Members of local high school mountain bike teams came out in force to support a proposed mountain bike trail at Wildcat Canyon Park during a public workshop held by the East Bay Regional Park District last month.
The East Bay Regional Park District has received a lot of interest in developing a bike-specific downhill trail in the park, according to Brian Holt, Chief of Planning Trails & GIS for the park district.
“We are seeing very high demand and growth in mountain biking evidenced by the number of youth from the high school mountain biking community,” Holt said at the April 25 meeting. “We have a high concentration of high school mountain bike teams that already use this park.”
The park district also heard a lot of interest in single-use trails that would provide facilities for mountain bikes that separate them from hikers. A proposal came from the community expressing support for a flow trail near the Mezue Trail.
A flow trail is a single-track downhill trail designed for mountain bikes with large banked turns and small mounds. The course utilizes the natural contours of hills to maintain the bike’s speed and zig-zags down the hill to maximize the limited space.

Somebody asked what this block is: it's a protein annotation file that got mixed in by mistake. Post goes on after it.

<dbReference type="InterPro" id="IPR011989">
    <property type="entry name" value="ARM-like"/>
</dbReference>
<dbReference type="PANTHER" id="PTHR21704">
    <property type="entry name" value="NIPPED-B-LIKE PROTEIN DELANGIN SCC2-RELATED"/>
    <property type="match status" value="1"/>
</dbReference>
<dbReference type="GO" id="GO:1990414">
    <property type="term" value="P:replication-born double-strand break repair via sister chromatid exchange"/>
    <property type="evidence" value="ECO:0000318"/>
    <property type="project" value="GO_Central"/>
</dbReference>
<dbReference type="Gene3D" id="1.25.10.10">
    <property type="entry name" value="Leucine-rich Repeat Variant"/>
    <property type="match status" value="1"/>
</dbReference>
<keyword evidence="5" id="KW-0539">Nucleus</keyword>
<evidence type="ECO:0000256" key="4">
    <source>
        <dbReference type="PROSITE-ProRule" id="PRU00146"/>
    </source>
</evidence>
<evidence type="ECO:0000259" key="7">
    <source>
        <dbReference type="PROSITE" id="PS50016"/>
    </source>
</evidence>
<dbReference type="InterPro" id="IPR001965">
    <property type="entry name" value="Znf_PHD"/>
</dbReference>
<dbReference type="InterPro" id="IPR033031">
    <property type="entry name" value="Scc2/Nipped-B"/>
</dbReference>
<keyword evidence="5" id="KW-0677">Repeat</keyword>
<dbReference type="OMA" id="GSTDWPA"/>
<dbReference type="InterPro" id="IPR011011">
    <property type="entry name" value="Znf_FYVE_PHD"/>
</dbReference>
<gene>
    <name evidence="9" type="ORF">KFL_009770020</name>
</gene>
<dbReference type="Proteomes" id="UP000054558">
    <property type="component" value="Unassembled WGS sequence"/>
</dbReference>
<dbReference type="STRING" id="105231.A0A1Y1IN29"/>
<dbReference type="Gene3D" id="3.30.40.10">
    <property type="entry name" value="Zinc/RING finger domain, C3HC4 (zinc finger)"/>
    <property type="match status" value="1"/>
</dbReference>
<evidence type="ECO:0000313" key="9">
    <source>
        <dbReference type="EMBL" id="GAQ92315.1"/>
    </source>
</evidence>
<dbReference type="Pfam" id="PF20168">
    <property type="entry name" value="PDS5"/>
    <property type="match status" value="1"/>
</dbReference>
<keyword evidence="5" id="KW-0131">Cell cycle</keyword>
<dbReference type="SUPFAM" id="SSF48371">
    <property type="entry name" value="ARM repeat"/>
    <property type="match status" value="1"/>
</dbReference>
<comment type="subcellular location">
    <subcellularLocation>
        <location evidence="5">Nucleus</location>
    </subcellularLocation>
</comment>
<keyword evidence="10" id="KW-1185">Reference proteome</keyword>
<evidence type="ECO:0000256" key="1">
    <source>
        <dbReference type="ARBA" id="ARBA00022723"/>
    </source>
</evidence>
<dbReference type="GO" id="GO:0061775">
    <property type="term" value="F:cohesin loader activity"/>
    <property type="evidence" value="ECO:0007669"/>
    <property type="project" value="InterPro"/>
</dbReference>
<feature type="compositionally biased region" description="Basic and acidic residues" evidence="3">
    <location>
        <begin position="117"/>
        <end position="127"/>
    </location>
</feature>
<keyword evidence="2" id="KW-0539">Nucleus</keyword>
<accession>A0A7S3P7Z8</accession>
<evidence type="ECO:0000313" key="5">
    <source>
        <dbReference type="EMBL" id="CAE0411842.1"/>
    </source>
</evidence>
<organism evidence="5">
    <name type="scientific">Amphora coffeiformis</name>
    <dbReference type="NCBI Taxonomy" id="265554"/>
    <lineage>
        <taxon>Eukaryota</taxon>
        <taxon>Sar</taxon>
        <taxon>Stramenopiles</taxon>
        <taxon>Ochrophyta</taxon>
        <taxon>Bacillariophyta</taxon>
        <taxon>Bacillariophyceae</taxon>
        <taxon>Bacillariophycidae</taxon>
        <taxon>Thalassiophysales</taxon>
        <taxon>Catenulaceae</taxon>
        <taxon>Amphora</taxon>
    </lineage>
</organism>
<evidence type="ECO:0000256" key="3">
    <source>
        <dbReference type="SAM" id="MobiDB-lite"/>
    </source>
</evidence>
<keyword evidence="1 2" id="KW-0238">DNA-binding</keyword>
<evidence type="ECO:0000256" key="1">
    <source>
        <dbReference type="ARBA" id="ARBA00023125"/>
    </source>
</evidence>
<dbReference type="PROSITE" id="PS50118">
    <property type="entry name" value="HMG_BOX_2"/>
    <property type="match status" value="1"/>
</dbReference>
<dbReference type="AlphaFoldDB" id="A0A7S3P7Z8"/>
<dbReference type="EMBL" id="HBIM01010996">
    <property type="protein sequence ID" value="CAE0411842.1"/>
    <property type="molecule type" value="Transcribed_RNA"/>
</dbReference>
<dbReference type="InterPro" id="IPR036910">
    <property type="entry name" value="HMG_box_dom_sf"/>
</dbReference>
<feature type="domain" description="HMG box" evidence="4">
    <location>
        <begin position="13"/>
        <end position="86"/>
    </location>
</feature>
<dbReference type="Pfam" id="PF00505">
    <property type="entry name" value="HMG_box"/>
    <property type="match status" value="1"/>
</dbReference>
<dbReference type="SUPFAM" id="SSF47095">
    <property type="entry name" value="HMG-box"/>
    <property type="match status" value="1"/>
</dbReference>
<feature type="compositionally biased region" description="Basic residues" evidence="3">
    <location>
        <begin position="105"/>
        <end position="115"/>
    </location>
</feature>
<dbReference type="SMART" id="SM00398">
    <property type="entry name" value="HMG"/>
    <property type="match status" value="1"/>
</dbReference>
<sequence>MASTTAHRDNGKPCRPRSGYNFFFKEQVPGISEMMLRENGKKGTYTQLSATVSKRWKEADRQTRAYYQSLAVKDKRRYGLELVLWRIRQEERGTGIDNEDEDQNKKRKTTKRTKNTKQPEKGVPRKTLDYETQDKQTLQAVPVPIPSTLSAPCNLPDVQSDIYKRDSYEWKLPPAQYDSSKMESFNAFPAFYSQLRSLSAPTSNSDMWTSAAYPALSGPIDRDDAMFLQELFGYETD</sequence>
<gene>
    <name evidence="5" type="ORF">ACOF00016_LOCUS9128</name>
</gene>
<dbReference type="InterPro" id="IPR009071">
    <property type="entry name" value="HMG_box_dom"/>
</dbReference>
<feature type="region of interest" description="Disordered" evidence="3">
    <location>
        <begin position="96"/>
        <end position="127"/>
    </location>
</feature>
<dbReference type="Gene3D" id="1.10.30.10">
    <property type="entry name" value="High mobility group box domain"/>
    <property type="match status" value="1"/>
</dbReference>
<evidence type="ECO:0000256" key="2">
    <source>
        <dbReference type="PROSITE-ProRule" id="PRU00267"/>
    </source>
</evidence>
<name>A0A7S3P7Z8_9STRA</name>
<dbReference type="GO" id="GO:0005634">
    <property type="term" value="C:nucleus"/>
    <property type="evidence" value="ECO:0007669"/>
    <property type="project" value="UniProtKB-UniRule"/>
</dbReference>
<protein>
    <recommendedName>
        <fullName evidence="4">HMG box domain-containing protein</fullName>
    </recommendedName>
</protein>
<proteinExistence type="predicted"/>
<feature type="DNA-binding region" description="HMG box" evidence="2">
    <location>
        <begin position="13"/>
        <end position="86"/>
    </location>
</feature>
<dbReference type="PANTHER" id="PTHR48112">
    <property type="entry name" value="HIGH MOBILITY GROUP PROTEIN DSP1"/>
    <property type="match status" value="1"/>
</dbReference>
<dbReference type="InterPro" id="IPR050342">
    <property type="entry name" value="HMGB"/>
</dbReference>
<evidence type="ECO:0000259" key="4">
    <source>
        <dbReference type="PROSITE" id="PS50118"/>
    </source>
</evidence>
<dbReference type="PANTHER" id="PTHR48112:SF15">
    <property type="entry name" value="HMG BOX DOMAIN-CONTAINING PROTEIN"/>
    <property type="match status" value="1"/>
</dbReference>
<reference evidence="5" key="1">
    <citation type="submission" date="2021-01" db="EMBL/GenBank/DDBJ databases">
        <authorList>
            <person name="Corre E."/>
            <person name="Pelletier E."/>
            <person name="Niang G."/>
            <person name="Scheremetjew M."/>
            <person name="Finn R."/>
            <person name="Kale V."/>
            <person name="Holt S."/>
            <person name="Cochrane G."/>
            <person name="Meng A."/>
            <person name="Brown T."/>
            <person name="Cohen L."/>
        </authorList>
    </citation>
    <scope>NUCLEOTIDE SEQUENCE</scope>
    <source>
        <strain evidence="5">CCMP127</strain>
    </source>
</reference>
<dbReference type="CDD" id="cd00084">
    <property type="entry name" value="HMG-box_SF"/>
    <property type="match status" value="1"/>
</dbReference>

As the popularity of mountain biking increased, so too did mountain biking teams at high school and middle school near Wildcat Canyon and Tilden Parks. The Northern California chapter of the National Interscholastic Cycling Association (NICA) approached the park district in 2020 with concerns about the existing trail system’s ability to accommodate the increased demand,
The park district says mountain bike teams are accumulating about 40,000 riding hours in a season on the same 30 miles of multi-use trails shared by all park users but are only allowed to ride on about 1.5 miles of single-track trails in the parks. This leads to frustration among all trail users and results in the increased use of trails that do not allow mountain bikes and the creation of illegal bootleg trails within the parks.